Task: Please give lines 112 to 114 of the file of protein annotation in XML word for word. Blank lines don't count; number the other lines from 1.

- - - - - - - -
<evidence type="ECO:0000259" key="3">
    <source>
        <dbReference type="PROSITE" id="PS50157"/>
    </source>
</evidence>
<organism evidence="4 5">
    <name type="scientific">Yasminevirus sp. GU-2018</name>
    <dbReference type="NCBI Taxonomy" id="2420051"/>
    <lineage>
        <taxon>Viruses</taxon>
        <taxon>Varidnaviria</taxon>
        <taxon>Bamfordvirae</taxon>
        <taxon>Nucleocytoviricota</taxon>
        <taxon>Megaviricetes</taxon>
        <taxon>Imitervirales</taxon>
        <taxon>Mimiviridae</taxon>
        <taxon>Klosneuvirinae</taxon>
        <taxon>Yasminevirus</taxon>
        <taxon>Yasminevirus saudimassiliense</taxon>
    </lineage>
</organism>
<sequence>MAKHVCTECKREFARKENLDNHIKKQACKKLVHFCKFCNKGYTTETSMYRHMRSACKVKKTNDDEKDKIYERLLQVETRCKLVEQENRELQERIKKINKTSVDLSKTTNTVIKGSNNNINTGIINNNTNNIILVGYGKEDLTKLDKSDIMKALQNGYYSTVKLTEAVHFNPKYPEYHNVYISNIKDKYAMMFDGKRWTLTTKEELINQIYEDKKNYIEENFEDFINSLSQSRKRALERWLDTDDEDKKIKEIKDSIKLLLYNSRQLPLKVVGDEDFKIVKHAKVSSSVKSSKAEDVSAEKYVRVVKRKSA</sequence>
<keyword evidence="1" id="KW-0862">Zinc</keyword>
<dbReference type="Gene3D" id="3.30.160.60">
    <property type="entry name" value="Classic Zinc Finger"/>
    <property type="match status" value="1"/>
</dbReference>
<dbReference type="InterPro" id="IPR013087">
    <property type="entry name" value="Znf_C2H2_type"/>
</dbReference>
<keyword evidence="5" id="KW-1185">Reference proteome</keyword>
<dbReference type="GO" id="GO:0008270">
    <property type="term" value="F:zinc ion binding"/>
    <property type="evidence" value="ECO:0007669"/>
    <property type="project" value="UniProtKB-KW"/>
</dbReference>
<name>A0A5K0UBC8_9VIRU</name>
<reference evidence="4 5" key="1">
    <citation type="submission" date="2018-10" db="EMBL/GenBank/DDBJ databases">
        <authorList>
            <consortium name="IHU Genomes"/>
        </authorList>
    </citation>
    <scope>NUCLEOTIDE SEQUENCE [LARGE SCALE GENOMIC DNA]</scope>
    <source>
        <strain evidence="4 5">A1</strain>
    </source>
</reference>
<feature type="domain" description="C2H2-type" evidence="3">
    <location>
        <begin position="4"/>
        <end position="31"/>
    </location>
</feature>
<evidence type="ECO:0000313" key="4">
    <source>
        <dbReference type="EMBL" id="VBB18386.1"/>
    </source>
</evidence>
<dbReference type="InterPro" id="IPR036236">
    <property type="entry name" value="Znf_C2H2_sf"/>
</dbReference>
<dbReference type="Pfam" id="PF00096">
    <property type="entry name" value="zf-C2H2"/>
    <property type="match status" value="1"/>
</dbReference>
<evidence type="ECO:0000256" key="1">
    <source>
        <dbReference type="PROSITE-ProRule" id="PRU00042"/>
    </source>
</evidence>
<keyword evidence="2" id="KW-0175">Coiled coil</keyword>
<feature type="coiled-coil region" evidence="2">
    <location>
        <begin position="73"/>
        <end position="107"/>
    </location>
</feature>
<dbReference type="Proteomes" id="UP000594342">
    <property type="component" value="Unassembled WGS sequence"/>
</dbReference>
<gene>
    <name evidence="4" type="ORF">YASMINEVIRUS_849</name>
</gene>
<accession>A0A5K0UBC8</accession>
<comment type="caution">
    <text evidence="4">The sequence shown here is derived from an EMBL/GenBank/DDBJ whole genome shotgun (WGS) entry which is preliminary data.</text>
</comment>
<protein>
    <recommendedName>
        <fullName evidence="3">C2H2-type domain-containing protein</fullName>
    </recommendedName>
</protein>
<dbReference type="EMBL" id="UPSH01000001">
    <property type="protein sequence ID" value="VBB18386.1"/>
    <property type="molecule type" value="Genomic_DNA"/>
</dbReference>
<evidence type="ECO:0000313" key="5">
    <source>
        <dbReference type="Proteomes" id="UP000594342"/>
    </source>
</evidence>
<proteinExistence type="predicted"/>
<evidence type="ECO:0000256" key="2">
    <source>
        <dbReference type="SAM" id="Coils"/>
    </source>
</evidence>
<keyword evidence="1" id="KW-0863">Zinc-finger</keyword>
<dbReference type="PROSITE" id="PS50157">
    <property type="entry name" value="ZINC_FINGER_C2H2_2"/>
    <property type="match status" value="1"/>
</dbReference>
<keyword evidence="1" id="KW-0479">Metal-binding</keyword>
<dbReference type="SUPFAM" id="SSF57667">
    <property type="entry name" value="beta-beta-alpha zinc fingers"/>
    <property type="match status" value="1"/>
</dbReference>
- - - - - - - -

    <property type="match status" value="1"/>
</dbReference>
<keyword evidence="1" id="KW-0479">Metal-binding</keyword>